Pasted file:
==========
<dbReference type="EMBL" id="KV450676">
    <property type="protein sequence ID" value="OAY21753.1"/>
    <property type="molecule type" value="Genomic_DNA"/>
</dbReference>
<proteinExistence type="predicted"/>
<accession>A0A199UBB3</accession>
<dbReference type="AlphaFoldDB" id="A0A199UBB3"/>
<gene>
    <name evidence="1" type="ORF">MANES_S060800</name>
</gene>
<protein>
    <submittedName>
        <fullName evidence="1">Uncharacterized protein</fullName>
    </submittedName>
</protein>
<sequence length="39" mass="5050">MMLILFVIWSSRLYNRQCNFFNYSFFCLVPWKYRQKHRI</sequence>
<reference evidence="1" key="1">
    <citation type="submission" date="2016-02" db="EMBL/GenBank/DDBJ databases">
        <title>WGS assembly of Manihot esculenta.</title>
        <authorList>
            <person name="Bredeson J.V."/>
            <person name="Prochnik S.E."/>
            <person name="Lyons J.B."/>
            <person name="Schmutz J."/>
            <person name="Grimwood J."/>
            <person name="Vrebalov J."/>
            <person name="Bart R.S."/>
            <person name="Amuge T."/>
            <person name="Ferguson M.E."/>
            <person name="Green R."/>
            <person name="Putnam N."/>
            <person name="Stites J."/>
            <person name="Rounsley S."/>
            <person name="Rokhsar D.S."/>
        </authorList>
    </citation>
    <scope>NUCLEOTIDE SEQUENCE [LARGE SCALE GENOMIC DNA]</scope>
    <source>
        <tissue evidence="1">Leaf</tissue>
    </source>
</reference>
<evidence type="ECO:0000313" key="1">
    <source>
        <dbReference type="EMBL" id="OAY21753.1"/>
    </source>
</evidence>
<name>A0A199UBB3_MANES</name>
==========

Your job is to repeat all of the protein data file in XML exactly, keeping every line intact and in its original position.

<dbReference type="EMBL" id="KV450676">
    <property type="protein sequence ID" value="OAY21753.1"/>
    <property type="molecule type" value="Genomic_DNA"/>
</dbReference>
<proteinExistence type="predicted"/>
<accession>A0A199UBB3</accession>
<dbReference type="AlphaFoldDB" id="A0A199UBB3"/>
<gene>
    <name evidence="1" type="ORF">MANES_S060800</name>
</gene>
<protein>
    <submittedName>
        <fullName evidence="1">Uncharacterized protein</fullName>
    </submittedName>
</protein>
<sequence length="39" mass="5050">MMLILFVIWSSRLYNRQCNFFNYSFFCLVPWKYRQKHRI</sequence>
<reference evidence="1" key="1">
    <citation type="submission" date="2016-02" db="EMBL/GenBank/DDBJ databases">
        <title>WGS assembly of Manihot esculenta.</title>
        <authorList>
            <person name="Bredeson J.V."/>
            <person name="Prochnik S.E."/>
            <person name="Lyons J.B."/>
            <person name="Schmutz J."/>
            <person name="Grimwood J."/>
            <person name="Vrebalov J."/>
            <person name="Bart R.S."/>
            <person name="Amuge T."/>
            <person name="Ferguson M.E."/>
            <person name="Green R."/>
            <person name="Putnam N."/>
            <person name="Stites J."/>
            <person name="Rounsley S."/>
            <person name="Rokhsar D.S."/>
        </authorList>
    </citation>
    <scope>NUCLEOTIDE SEQUENCE [LARGE SCALE GENOMIC DNA]</scope>
    <source>
        <tissue evidence="1">Leaf</tissue>
    </source>
</reference>
<evidence type="ECO:0000313" key="1">
    <source>
        <dbReference type="EMBL" id="OAY21753.1"/>
    </source>
</evidence>
<name>A0A199UBB3_MANES</name>